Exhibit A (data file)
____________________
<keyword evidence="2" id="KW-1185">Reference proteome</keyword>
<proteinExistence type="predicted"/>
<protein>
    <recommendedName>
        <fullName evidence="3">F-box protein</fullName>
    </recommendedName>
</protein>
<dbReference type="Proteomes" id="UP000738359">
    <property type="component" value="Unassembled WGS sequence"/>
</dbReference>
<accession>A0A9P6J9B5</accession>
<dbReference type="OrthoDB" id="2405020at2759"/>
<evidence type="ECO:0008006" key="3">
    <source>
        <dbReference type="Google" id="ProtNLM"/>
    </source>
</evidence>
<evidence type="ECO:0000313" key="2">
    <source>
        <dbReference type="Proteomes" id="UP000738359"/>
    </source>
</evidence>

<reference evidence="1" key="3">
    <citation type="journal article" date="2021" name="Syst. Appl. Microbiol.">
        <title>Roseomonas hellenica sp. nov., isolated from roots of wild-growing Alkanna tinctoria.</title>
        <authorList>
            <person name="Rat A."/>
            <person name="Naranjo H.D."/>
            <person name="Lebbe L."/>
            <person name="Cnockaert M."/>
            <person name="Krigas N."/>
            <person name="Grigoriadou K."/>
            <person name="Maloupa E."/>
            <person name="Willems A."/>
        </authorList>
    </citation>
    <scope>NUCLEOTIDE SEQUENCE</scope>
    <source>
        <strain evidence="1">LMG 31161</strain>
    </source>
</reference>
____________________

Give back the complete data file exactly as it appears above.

<keyword evidence="2" id="KW-1185">Reference proteome</keyword>
<proteinExistence type="predicted"/>
<protein>
    <recommendedName>
        <fullName evidence="3">F-box protein</fullName>
    </recommendedName>
</protein>
<dbReference type="Proteomes" id="UP000738359">
    <property type="component" value="Unassembled WGS sequence"/>
</dbReference>
<accession>A0A9P6J9B5</accession>
<dbReference type="OrthoDB" id="2405020at2759"/>
<evidence type="ECO:0008006" key="3">
    <source>
        <dbReference type="Google" id="ProtNLM"/>
    </source>
</evidence>
<evidence type="ECO:0000313" key="2">
    <source>
        <dbReference type="Proteomes" id="UP000738359"/>
    </source>
</evidence>

<reference evidence="1" key="3">
    <citation type="journal article" date="2021" name="Syst. Appl. Microbiol.">
        <title>Roseomonas hellenica sp. nov., isolated from roots of wild-growing Alkanna tinctoria.</title>
        <authorList>
            <person name="Rat A."/>
            <person name="Naranjo H.D."/>
            <person name="Lebbe L."/>
            <person name="Cnockaert M."/>
            <person name="Krigas N."/>
            <person name="Grigoriadou K."/>
            <person name="Maloupa E."/>
            <person name="Willems A."/>
        </authorList>
    </citation>
    <scope>NUCLEOTIDE SEQUENCE</scope>
    <source>
        <strain evidence="1">LMG 31161</strain>
    </source>
</reference>